The wiry white haired man sat beside me, and asked me what I was doing. I explained that I was drawing portraits, and he would be my first, the warm up. He proceeded to tell me about himself and his life, and shared with me that he was a wizard of sorts. He informed me that the world was going to experience a great shift on September 22nd where the economic structures of our society would collapse, and to stay away from large cities when this happens. I drew his portrait for free, and he brought me across town to introduce me to someone he was sure I would like to meet.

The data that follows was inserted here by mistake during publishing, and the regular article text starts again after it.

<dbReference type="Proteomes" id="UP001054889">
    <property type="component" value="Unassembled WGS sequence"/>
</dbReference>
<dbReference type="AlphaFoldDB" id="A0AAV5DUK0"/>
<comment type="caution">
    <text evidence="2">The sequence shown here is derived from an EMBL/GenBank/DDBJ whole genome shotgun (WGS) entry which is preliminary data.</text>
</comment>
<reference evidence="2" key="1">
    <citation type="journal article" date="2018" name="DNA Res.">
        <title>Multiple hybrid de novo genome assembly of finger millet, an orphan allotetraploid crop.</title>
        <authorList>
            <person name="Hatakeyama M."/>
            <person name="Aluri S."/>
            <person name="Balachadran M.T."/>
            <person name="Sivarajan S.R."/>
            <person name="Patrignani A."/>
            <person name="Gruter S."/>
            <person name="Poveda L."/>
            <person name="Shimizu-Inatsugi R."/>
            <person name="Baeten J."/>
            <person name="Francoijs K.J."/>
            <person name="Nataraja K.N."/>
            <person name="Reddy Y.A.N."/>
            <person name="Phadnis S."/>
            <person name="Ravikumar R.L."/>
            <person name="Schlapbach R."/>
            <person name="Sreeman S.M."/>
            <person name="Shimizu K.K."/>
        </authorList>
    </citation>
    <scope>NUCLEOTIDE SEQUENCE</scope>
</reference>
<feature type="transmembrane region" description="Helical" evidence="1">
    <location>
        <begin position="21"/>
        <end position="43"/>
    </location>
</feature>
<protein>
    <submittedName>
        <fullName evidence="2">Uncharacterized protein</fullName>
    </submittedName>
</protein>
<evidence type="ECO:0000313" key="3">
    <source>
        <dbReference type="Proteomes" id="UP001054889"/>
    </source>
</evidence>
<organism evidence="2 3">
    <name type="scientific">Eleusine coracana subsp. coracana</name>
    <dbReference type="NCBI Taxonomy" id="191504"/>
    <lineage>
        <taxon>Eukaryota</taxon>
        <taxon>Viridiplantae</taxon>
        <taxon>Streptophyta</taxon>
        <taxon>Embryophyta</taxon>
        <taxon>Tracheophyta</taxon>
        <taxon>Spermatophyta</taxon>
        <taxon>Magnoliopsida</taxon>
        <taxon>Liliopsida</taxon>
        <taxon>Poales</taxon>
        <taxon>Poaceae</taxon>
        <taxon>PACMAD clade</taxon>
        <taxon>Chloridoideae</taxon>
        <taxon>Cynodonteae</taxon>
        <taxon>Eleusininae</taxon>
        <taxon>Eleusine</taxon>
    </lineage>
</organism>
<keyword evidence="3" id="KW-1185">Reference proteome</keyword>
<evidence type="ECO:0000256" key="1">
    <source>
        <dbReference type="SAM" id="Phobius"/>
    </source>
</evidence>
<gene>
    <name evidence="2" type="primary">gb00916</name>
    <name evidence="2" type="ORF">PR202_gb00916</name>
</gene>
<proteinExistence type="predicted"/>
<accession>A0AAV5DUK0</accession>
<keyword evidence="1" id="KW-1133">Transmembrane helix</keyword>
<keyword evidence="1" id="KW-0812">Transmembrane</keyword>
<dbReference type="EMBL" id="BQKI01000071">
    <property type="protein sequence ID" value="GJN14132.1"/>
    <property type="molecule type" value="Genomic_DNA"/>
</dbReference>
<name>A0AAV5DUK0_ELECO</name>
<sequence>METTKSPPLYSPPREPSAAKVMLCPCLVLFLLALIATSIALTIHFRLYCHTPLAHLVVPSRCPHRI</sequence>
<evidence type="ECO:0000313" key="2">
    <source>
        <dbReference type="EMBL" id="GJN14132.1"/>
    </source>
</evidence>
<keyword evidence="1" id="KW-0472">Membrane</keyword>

When we arrived, two men clad from head to toe in every kind of bauble you could imagine stood, deep in some conversation. The one went on his way, and I sat to paint the other. He told me he was some specific kind of priest, and that the ails of the world could be cured with song and dance, and he smiled and giggled often. Meeting him and hearing his story was inspiring and unique. I left feeling different from when I arrived. He was very pleased and surprised when I gave him the portrait I had done of him, and he gave me prayer beads, advising me not to take them off until they break, and when they break, not to be sad about it. I smiled and bowed to him.